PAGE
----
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The Maze Runner is a young adult post apocalyptic dystopian science fiction novel, written by James Dashner. This text strategically approaches symbolism to denote the contrast of civilisation versus savagery, and how people can lose humanity when order fails. The ‘Gladers’ all have an undying pursuit of order, but are forced to resort back to their primal, savage nature due to the stressful and dangerous environment, the maze, that they reside in. The circumstances of this dystopian world symbolises how humans will succumb to their more animalistic characters when they are dehumanised.
Dashner has constructed characters such as Alby to utilise fear for control, to signify the descent into savagery among the boys in the maze. The Glade’s dark and systemized barbarity is vaguely concealed by order and stability. Although the Glade’s laws and orders were made as an attempt to prevent violence and rebellions, cruel and overly violent punishments seemed to be a necessity that came with the peace. The leader of the Gladers, Alby, maintains the order with fear, often death-threatening the boys, telling them that “if you ain’t scared, then you ain’t human”. Ben’s banishment was obvious evidence that fear was used within the Glade to control the Gladers. The extreme savagery of this action and the fact that the boys all enjoyed watching Ben’s banishment proposes that the Glade is inhumane and brutal, but is concealed by pretend security and order. Most of the Gladers believe that banishment as a punishment is necessary, because “all (they) care about is surviving”. They believe that “order’s the reason (they) put Ben out”, as they “can’t very well have loonies runnin’ around tryin’ to kill people.” Thomas, the ‘Greenie’, feels a sense of guilt for Ben when he witnesses the torturous treatment towards him, highlighting how the Glade is governed by savage laws. Feeling that this is neither benevolent nor virtuous, Thomas is able to see that the Glade’s orders are bent on the need for survival. Falling under this theme of expressing savagery are the creators, as they have chosen orphans as lab rats for a horrific experiment for what they believe are for good intentions. Presented by the actions of the Gladers, Dashner successfully shows that cataclysmic events can drive humans to resort to their most primitive and savage instincts.
Dashner presents the maze as a symbol for order versus chaos among the Gladers. Harnessing the purpose to confuse and obfuscate, the maze is ‘a dangerous place’ for the Gladers. The impossibility to map and solve the maze is increased as its walls move and shift each night. The routine and order in the otherwise chaotic, merciless maze is observable by how the doors close at the same time, every night. Figurative for futility and complete chaos for the Gladers are the Grievers, monsters that have no ethics or emotions, that haunt the maze each night. As the only one to see the maze as a obstacle between the Gladers and the world they have forgotten but long to find, Thomas learns that the maze is a symbol for chaos. Thomas is able to show the other Gladers how to benefit from apparent order within the maze that only he could see. Everyone else spends “every lovin’ second of every lovin’ day” in “honor of the maze, tryin’ to solve something that’s not shown (them) it has a bloody solution”, but Thomas recognises patterns within the maze and reveals a pattern. Eventually, by discovering the code, the Gladers learn from Thomas the symbolic meaning of the maze. This gave them a new way to look at their life in the maze and how the events that seem futile and chaotic at the beginning, when observed from a different perspective, can alter into order. The possibility of getting lost or dying is high in the maze. Taking a wrong turn in the Griever-filled labyrinth could result in death, so it is necessary to learn about the maze and everything it represents in order to discover the exit, which will grant the Glader’s access to reality. Dashner utilizes the maze as a symbol to show the contrast between order and chaos among the Gladers.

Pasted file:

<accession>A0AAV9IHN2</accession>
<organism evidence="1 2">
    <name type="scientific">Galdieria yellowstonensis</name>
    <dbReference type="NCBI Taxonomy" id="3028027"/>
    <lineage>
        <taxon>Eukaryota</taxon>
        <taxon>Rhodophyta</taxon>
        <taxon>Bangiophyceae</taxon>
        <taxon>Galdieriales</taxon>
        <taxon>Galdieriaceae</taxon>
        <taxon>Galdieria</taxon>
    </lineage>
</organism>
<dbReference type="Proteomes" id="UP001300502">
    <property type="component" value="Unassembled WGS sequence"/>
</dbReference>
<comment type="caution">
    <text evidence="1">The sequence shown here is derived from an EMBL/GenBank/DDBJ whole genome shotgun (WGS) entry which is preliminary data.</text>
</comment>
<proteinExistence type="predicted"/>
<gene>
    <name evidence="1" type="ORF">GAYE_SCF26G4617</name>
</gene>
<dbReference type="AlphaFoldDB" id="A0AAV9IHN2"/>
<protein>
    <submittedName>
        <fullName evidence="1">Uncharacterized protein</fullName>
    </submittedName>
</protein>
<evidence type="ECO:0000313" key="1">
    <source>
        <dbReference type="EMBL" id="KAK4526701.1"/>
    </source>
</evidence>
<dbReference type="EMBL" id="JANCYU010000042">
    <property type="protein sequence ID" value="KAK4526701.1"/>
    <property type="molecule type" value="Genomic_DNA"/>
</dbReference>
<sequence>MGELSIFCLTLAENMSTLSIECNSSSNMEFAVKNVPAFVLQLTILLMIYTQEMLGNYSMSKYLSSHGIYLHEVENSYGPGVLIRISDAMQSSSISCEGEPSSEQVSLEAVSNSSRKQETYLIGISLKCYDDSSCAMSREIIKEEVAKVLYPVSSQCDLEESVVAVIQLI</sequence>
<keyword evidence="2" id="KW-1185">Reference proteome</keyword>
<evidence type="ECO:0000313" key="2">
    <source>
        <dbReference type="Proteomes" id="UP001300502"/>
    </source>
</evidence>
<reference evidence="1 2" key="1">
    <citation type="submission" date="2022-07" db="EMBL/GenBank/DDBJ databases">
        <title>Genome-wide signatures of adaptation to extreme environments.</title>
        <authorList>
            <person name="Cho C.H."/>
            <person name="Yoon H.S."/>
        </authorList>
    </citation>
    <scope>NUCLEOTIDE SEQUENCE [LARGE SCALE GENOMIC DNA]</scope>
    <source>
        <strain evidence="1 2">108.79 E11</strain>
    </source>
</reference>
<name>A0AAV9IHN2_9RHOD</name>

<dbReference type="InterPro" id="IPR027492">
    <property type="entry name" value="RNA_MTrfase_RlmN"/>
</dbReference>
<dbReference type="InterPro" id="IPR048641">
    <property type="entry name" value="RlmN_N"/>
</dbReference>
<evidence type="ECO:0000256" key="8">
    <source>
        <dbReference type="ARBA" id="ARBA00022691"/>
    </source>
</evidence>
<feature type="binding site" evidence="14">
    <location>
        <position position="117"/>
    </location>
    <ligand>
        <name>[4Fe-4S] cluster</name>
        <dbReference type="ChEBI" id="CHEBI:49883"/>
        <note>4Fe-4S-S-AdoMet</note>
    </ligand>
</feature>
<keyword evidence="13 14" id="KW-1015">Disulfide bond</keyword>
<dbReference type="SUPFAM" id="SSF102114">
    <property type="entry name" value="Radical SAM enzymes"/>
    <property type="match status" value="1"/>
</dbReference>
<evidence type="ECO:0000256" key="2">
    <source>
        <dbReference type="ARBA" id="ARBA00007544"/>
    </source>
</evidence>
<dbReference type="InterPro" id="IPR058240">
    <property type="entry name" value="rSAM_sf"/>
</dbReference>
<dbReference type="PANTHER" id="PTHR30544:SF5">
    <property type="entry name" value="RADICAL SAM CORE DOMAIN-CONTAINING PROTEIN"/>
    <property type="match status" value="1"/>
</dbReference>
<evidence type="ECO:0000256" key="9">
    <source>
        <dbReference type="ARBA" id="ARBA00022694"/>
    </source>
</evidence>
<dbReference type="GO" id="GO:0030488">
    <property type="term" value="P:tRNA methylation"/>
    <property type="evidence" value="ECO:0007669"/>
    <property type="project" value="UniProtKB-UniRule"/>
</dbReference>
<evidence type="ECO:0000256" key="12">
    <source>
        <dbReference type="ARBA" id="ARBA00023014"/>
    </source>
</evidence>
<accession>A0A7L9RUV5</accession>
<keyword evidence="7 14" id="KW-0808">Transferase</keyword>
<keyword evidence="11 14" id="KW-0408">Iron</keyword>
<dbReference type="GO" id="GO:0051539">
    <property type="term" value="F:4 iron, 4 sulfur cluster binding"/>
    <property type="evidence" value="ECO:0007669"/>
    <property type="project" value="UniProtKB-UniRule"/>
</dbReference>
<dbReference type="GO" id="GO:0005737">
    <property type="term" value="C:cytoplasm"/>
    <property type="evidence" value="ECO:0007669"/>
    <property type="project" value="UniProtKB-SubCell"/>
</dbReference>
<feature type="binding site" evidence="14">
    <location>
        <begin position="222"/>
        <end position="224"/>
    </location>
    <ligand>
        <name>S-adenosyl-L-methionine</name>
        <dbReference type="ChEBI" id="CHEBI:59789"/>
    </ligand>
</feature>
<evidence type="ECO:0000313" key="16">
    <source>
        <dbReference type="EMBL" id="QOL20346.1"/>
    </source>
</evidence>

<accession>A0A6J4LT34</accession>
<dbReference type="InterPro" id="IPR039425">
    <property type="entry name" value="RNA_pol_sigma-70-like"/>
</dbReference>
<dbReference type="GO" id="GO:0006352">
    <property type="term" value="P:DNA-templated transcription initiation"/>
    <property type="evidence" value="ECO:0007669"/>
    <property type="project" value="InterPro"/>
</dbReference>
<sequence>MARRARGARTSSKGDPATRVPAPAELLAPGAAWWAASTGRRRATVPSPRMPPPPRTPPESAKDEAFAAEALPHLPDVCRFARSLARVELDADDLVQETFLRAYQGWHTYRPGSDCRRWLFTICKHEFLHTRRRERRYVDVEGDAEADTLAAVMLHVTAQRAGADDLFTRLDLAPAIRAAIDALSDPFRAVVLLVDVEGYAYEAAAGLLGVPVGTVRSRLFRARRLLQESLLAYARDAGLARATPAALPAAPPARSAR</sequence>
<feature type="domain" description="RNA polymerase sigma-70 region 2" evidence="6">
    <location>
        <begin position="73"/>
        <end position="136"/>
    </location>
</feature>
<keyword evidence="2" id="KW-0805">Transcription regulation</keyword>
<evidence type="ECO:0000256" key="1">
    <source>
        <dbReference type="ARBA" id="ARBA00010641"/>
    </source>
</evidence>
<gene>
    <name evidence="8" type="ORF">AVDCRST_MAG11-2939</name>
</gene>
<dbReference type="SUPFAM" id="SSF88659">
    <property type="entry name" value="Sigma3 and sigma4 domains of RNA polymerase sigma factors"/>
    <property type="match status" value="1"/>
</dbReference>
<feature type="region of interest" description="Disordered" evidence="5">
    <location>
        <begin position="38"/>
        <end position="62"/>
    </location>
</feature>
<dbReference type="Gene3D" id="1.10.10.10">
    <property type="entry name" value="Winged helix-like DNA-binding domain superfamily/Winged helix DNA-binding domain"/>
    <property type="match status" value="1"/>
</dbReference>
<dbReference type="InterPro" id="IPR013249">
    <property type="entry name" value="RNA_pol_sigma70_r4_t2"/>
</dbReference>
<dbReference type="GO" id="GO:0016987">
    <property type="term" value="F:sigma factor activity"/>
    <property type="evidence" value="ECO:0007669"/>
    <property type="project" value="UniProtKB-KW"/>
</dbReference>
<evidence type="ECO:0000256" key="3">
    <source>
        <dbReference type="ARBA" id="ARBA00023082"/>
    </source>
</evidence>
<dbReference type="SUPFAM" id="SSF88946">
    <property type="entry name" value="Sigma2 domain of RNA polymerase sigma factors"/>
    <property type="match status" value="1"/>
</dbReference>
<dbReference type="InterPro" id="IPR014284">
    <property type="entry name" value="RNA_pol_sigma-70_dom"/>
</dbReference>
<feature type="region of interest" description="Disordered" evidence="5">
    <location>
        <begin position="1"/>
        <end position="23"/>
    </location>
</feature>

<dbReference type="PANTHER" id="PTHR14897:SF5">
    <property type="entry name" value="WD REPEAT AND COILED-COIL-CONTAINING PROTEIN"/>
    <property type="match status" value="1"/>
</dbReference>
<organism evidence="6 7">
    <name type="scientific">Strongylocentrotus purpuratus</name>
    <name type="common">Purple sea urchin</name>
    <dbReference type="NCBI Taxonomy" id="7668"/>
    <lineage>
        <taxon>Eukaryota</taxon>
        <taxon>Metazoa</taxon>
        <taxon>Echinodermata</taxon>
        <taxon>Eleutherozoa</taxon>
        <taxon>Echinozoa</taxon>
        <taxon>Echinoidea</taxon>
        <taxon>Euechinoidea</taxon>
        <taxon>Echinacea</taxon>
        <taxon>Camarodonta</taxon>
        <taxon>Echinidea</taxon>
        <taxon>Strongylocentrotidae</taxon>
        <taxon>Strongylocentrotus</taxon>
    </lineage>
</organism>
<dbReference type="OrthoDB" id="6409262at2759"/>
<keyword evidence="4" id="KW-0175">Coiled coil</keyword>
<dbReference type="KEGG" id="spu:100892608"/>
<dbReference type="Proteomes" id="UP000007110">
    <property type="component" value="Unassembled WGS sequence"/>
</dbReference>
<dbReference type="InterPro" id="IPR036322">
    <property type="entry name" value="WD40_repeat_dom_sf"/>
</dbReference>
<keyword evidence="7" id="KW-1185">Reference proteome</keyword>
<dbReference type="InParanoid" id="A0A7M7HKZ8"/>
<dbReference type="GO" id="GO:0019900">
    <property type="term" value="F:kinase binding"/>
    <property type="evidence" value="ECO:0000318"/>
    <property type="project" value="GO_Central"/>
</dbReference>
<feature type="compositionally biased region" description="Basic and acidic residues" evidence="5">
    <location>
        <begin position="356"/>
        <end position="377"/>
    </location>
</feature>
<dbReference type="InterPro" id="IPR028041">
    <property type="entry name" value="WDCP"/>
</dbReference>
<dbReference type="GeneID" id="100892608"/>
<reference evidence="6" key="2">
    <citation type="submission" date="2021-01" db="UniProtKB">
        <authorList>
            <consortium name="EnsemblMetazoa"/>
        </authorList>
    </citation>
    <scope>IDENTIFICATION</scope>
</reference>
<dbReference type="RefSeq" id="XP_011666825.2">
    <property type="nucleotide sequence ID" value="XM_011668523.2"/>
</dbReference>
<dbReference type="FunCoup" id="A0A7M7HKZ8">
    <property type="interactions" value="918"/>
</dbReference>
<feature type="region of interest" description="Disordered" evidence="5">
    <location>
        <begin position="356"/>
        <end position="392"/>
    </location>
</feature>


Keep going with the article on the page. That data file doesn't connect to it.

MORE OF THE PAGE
In conclusion, Dashner’s use of symbolism, metaphors, and the dystopian world he created denotes the human descent into savagery and animalistic characters, and the loss or order when chaos rises. Through the theme of fear to gain control, and the maze as a symbol, Dashner is able to convey the message that humanity can be lost when order fails. As a symbolic and metaphoric text, Dashner has ensured that readers will see the maze as a figurative example of society with his distinct use of techniques.
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